Data | India’s downturn in domestic crude oil production persists


India depends on imports to meet 85% of its crude oil needs, and its ageing oil wells are a major hiccup in the country’s ambition to reduce import reliance

India depends on imports to meet 85% of its crude oil needs, and its ageing oil wells are a major hiccup in the country’s ambition to reduce import reliance

India’s domestic crude production has been on a consistent decline. In FY22, it slipped to 28.4 MMT, the lowest in over two decades. Despite being the third-largest consumer of oil, the country depends on imports to meet 85% of its needs. High reliance on imports has inflated India’s crude import bill and widened the trade deficit. State-owned ONGC, which accounts for a bulk of domestic crude production, has seen its output decreasing steadily. One major hiccup in India’s ambition to reduce import reliance has been its ageing oil wells. Production has been hampered significantly as output from mature wells has reduced and there have been no new major discoveries.

Falling output

The chart shows India’s year-wise domestic crude oil production. Crude output has been consistently falling since FY15. In FY22, India’s crude production fell to 28.4 MMT (million metric tonnes), the lowest in at least 24 years. Hover over the chart to find the exact figure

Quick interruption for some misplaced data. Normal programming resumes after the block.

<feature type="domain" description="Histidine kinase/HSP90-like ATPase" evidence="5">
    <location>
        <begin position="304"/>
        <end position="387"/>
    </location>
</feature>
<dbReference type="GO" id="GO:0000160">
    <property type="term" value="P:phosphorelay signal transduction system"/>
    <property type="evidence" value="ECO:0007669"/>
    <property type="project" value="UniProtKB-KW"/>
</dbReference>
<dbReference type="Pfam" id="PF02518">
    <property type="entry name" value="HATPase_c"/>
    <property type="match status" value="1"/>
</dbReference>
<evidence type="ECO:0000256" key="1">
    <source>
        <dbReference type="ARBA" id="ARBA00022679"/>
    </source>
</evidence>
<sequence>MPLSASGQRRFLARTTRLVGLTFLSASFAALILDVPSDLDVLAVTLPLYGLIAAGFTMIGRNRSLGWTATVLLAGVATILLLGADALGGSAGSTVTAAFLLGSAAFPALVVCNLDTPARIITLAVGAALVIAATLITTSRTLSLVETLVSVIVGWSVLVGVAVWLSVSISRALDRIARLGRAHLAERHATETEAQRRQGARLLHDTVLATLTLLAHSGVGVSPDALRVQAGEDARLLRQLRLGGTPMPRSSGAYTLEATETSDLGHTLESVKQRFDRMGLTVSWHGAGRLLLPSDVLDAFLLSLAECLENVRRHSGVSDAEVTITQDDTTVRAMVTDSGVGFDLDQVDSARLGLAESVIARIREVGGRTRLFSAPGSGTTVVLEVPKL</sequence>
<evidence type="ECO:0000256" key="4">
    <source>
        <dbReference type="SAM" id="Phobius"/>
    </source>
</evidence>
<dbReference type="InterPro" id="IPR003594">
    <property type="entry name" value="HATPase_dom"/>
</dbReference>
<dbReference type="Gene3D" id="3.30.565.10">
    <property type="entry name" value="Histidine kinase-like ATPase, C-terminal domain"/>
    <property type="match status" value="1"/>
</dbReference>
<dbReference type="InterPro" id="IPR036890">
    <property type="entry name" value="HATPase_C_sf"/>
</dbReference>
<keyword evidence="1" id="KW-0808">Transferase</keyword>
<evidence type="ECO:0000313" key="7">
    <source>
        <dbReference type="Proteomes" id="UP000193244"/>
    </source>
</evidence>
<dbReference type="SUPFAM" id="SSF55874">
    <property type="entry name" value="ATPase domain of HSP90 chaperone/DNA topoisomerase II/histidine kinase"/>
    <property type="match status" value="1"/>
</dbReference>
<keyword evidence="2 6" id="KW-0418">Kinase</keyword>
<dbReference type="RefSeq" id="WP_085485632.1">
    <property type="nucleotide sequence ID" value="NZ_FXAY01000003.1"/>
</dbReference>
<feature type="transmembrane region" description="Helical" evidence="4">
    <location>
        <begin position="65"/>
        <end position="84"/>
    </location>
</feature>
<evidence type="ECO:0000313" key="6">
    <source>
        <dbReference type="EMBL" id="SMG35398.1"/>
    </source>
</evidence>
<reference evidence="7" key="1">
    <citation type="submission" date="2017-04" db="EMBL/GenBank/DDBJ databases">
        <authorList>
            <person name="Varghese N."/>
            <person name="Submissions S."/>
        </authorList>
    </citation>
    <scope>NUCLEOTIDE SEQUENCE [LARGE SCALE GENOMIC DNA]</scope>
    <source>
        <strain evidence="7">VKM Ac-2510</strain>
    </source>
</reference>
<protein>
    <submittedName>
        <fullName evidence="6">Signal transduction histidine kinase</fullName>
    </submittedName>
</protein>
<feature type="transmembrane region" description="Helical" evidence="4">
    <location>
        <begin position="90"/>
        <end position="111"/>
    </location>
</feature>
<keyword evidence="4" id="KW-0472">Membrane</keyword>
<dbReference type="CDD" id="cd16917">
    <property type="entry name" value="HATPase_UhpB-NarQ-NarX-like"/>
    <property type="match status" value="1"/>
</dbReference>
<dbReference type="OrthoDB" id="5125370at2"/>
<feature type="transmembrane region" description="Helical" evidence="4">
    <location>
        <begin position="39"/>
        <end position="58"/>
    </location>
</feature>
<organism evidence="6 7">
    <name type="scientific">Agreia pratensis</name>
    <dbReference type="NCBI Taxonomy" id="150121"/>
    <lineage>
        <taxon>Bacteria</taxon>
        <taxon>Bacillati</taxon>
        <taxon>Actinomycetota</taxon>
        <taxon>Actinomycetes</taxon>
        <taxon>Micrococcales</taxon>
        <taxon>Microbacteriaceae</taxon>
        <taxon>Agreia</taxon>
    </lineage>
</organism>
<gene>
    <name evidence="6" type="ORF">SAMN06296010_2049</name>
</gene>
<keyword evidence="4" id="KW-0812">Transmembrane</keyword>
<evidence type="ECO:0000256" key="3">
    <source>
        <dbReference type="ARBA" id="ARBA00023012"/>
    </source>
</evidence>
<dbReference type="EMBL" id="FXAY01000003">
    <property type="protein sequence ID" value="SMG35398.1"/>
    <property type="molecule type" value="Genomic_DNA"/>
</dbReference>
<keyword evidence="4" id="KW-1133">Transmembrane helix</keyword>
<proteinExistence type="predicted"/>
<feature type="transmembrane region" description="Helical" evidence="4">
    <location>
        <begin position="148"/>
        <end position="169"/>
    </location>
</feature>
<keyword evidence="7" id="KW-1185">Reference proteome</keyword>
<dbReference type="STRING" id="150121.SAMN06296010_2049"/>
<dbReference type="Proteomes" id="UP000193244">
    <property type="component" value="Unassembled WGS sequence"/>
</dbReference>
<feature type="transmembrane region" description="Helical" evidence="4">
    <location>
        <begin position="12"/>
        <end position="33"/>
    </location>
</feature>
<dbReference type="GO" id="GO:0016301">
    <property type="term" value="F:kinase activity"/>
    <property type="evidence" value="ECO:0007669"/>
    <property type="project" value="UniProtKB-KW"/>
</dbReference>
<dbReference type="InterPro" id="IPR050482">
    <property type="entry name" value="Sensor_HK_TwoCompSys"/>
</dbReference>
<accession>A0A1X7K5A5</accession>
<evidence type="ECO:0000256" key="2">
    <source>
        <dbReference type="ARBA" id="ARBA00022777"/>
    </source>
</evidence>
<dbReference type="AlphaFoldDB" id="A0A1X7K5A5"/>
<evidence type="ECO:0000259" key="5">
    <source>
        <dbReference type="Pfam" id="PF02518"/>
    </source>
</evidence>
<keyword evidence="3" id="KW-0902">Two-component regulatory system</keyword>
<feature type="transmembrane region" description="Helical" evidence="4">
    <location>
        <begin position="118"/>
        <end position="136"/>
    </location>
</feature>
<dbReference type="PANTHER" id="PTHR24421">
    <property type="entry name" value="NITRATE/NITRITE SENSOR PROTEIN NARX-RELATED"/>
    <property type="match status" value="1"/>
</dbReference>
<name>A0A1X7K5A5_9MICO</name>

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Import dependence

Over time, India’s crude consumption soared, but the country failed to augment its domestic production. This led to higher reliance on imports. In FY22, India’s crude oil import bill ballooned to $120.4 billion as the crude prices surged. A higher import bill is detrimental to the macroeconomic situation as it widens the trade deficit

ONGC’s woes

The chart shows state-owned ONGC’s year-wise crude oil production. ONGC dominates India’s crude oil production. However, its output has been on a decreasing trend. In FY22, it produced 19.45 MT of crude, which was the lowest since FY12. It also fell short of its target by 13.8%

Ageing wells

The primary reason for declining crude output is India’s dependence on ageing wells and no major discoveries. Chart A shows the number of new oil wells and dry wells. Chart B shows the number of wells dug for development and exploration

Chart A

The number of new dry wells has been increasing significantly while new oil wells have failed to ramp up India’s production

Chart B

The number of new wells dug declined in both cases: development (maximising known reserves) and exploration (locating reserves of oil)

Source: PPAC, CMIE, MOPNG

Also read: Explained | The surge in oil and natural gas prices



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